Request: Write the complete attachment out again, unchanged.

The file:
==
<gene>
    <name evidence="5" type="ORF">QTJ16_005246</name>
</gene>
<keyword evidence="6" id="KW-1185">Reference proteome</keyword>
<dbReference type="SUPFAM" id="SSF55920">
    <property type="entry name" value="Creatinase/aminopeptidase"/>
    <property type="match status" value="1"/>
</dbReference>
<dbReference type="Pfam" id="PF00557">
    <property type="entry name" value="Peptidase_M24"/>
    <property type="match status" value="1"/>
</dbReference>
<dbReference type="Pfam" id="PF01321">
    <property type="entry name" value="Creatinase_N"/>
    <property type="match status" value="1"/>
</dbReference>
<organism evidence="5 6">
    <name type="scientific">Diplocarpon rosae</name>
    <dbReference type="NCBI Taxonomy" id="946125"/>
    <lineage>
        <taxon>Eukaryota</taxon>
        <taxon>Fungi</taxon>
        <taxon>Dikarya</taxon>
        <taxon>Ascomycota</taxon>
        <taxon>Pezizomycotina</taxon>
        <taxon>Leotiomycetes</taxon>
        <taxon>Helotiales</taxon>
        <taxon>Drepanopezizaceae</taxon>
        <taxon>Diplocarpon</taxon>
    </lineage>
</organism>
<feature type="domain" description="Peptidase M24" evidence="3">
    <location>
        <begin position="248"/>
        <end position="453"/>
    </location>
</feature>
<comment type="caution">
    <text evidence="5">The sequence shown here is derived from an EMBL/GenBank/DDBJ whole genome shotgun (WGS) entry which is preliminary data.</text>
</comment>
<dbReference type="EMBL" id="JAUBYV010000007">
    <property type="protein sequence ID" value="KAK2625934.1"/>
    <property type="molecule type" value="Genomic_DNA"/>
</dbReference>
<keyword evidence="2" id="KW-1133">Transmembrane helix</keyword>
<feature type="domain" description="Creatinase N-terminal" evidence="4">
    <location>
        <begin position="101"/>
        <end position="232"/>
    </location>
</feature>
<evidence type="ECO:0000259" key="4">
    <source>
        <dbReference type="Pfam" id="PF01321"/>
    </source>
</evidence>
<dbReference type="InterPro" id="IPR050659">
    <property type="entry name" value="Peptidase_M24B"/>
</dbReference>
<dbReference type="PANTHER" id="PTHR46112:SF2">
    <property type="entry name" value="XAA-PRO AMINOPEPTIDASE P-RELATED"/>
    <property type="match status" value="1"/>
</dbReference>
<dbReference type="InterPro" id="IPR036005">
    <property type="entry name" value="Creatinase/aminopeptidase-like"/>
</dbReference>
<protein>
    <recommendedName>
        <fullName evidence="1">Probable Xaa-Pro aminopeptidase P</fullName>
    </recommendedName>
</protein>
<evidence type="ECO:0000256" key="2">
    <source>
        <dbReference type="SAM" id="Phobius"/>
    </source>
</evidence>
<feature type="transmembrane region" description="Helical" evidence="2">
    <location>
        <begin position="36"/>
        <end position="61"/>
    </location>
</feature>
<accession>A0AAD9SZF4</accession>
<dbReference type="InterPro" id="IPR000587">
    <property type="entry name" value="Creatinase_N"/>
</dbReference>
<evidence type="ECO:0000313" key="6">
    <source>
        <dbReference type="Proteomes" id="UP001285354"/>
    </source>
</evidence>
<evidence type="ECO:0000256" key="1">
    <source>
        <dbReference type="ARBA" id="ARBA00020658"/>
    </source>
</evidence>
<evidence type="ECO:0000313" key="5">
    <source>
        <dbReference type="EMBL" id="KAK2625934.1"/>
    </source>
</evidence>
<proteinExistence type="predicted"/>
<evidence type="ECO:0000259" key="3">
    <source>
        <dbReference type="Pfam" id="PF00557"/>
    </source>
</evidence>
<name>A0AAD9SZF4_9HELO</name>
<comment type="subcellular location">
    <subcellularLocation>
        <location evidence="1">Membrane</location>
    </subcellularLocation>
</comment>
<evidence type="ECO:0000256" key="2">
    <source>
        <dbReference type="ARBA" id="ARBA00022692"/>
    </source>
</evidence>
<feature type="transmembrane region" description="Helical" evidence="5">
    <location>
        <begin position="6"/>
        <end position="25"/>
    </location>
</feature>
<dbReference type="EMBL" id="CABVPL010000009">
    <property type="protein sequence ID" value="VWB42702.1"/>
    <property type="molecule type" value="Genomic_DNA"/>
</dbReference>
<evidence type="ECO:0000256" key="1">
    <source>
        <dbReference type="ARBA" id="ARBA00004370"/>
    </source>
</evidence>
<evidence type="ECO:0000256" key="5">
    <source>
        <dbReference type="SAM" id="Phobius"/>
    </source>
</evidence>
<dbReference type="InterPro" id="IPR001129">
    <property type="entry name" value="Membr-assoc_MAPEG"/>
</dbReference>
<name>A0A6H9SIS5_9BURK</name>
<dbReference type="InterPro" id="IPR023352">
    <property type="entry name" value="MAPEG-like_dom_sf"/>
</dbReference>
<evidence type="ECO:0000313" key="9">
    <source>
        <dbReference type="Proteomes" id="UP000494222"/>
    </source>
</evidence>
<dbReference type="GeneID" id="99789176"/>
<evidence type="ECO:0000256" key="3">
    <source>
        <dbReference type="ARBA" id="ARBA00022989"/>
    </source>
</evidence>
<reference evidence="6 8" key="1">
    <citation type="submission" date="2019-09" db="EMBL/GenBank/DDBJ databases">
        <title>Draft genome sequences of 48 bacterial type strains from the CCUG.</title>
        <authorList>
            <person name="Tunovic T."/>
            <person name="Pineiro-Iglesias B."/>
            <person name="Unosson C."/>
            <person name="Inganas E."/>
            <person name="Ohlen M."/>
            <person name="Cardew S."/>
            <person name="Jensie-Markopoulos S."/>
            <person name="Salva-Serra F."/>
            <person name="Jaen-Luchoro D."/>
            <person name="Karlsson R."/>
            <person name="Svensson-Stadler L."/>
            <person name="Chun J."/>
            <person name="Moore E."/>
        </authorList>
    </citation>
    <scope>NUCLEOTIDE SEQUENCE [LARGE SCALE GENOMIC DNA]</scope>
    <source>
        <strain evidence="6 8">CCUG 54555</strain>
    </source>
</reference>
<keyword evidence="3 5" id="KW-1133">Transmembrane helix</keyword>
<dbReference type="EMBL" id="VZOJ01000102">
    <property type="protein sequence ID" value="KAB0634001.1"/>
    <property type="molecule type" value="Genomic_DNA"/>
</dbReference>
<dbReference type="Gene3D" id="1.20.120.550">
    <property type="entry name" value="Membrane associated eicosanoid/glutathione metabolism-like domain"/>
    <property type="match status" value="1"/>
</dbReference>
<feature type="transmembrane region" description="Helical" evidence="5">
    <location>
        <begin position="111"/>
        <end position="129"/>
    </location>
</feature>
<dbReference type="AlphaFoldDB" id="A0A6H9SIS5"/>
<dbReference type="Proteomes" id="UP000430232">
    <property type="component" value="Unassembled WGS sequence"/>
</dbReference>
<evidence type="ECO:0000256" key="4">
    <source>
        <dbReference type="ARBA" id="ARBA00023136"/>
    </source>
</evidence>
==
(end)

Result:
<gene>
    <name evidence="5" type="ORF">QTJ16_005246</name>
</gene>
<keyword evidence="6" id="KW-1185">Reference proteome</keyword>
<dbReference type="SUPFAM" id="SSF55920">
    <property type="entry name" value="Creatinase/aminopeptidase"/>
    <property type="match status" value="1"/>
</dbReference>
<dbReference type="Pfam" id="PF00557">
    <property type="entry name" value="Peptidase_M24"/>
    <property type="match status" value="1"/>
</dbReference>
<dbReference type="Pfam" id="PF01321">
    <property type="entry name" value="Creatinase_N"/>
    <property type="match status" value="1"/>
</dbReference>
<organism evidence="5 6">
    <name type="scientific">Diplocarpon rosae</name>
    <dbReference type="NCBI Taxonomy" id="946125"/>
    <lineage>
        <taxon>Eukaryota</taxon>
        <taxon>Fungi</taxon>
        <taxon>Dikarya</taxon>
        <taxon>Ascomycota</taxon>
        <taxon>Pezizomycotina</taxon>
        <taxon>Leotiomycetes</taxon>
        <taxon>Helotiales</taxon>
        <taxon>Drepanopezizaceae</taxon>
        <taxon>Diplocarpon</taxon>
    </lineage>
</organism>
<feature type="domain" description="Peptidase M24" evidence="3">
    <location>
        <begin position="248"/>
        <end position="453"/>
    </location>
</feature>
<comment type="caution">
    <text evidence="5">The sequence shown here is derived from an EMBL/GenBank/DDBJ whole genome shotgun (WGS) entry which is preliminary data.</text>
</comment>
<dbReference type="EMBL" id="JAUBYV010000007">
    <property type="protein sequence ID" value="KAK2625934.1"/>
    <property type="molecule type" value="Genomic_DNA"/>
</dbReference>
<keyword evidence="2" id="KW-1133">Transmembrane helix</keyword>
<feature type="domain" description="Creatinase N-terminal" evidence="4">
    <location>
        <begin position="101"/>
        <end position="232"/>
    </location>
</feature>
<evidence type="ECO:0000259" key="4">
    <source>
        <dbReference type="Pfam" id="PF01321"/>
    </source>
</evidence>
<dbReference type="InterPro" id="IPR050659">
    <property type="entry name" value="Peptidase_M24B"/>
</dbReference>
<dbReference type="PANTHER" id="PTHR46112:SF2">
    <property type="entry name" value="XAA-PRO AMINOPEPTIDASE P-RELATED"/>
    <property type="match status" value="1"/>
</dbReference>
<dbReference type="InterPro" id="IPR036005">
    <property type="entry name" value="Creatinase/aminopeptidase-like"/>
</dbReference>
<protein>
    <recommendedName>
        <fullName evidence="1">Probable Xaa-Pro aminopeptidase P</fullName>
    </recommendedName>
</protein>
<evidence type="ECO:0000256" key="2">
    <source>
        <dbReference type="SAM" id="Phobius"/>
    </source>
</evidence>
<feature type="transmembrane region" description="Helical" evidence="2">
    <location>
        <begin position="36"/>
        <end position="61"/>
    </location>
</feature>
<accession>A0AAD9SZF4</accession>
<dbReference type="InterPro" id="IPR000587">
    <property type="entry name" value="Creatinase_N"/>
</dbReference>
<evidence type="ECO:0000313" key="6">
    <source>
        <dbReference type="Proteomes" id="UP001285354"/>
    </source>
</evidence>
<evidence type="ECO:0000256" key="1">
    <source>
        <dbReference type="ARBA" id="ARBA00020658"/>
    </source>
</evidence>
<evidence type="ECO:0000313" key="5">
    <source>
        <dbReference type="EMBL" id="KAK2625934.1"/>
    </source>
</evidence>
<proteinExistence type="predicted"/>
<evidence type="ECO:0000259" key="3">
    <source>
        <dbReference type="Pfam" id="PF00557"/>
    </source>
</evidence>
<name>A0AAD9SZF4_9HELO</name>
<comment type="subcellular location">
    <subcellularLocation>
        <location evidence="1">Membrane</location>
    </subcellularLocation>
</comment>
<evidence type="ECO:0000256" key="2">
    <source>
        <dbReference type="ARBA" id="ARBA00022692"/>
    </source>
</evidence>
<feature type="transmembrane region" description="Helical" evidence="5">
    <location>
        <begin position="6"/>
        <end position="25"/>
    </location>
</feature>
<dbReference type="EMBL" id="CABVPL010000009">
    <property type="protein sequence ID" value="VWB42702.1"/>
    <property type="molecule type" value="Genomic_DNA"/>
</dbReference>
<evidence type="ECO:0000256" key="1">
    <source>
        <dbReference type="ARBA" id="ARBA00004370"/>
    </source>
</evidence>
<evidence type="ECO:0000256" key="5">
    <source>
        <dbReference type="SAM" id="Phobius"/>
    </source>
</evidence>
<dbReference type="InterPro" id="IPR001129">
    <property type="entry name" value="Membr-assoc_MAPEG"/>
</dbReference>
<name>A0A6H9SIS5_9BURK</name>
<dbReference type="InterPro" id="IPR023352">
    <property type="entry name" value="MAPEG-like_dom_sf"/>
</dbReference>
<evidence type="ECO:0000313" key="9">
    <source>
        <dbReference type="Proteomes" id="UP000494222"/>
    </source>
</evidence>
<dbReference type="GeneID" id="99789176"/>
<evidence type="ECO:0000256" key="3">
    <source>
        <dbReference type="ARBA" id="ARBA00022989"/>
    </source>
</evidence>
<reference evidence="6 8" key="1">
    <citation type="submission" date="2019-09" db="EMBL/GenBank/DDBJ databases">
        <title>Draft genome sequences of 48 bacterial type strains from the CCUG.</title>
        <authorList>
            <person name="Tunovic T."/>
            <person name="Pineiro-Iglesias B."/>
            <person name="Unosson C."/>
            <person name="Inganas E."/>
            <person name="Ohlen M."/>
            <person name="Cardew S."/>
            <person name="Jensie-Markopoulos S."/>
            <person name="Salva-Serra F."/>
            <person name="Jaen-Luchoro D."/>
            <person name="Karlsson R."/>
            <person name="Svensson-Stadler L."/>
            <person name="Chun J."/>
            <person name="Moore E."/>
        </authorList>
    </citation>
    <scope>NUCLEOTIDE SEQUENCE [LARGE SCALE GENOMIC DNA]</scope>
    <source>
        <strain evidence="6 8">CCUG 54555</strain>
    </source>
</reference>
<keyword evidence="3 5" id="KW-1133">Transmembrane helix</keyword>
<dbReference type="EMBL" id="VZOJ01000102">
    <property type="protein sequence ID" value="KAB0634001.1"/>
    <property type="molecule type" value="Genomic_DNA"/>
</dbReference>
<dbReference type="Gene3D" id="1.20.120.550">
    <property type="entry name" value="Membrane associated eicosanoid/glutathione metabolism-like domain"/>
    <property type="match status" value="1"/>
</dbReference>
<feature type="transmembrane region" description="Helical" evidence="5">
    <location>
        <begin position="111"/>
        <end position="129"/>
    </location>
</feature>
<dbReference type="AlphaFoldDB" id="A0A6H9SIS5"/>
<dbReference type="Proteomes" id="UP000430232">
    <property type="component" value="Unassembled WGS sequence"/>
</dbReference>
<evidence type="ECO:0000256" key="4">
    <source>
        <dbReference type="ARBA" id="ARBA00023136"/>
    </source>
</evidence>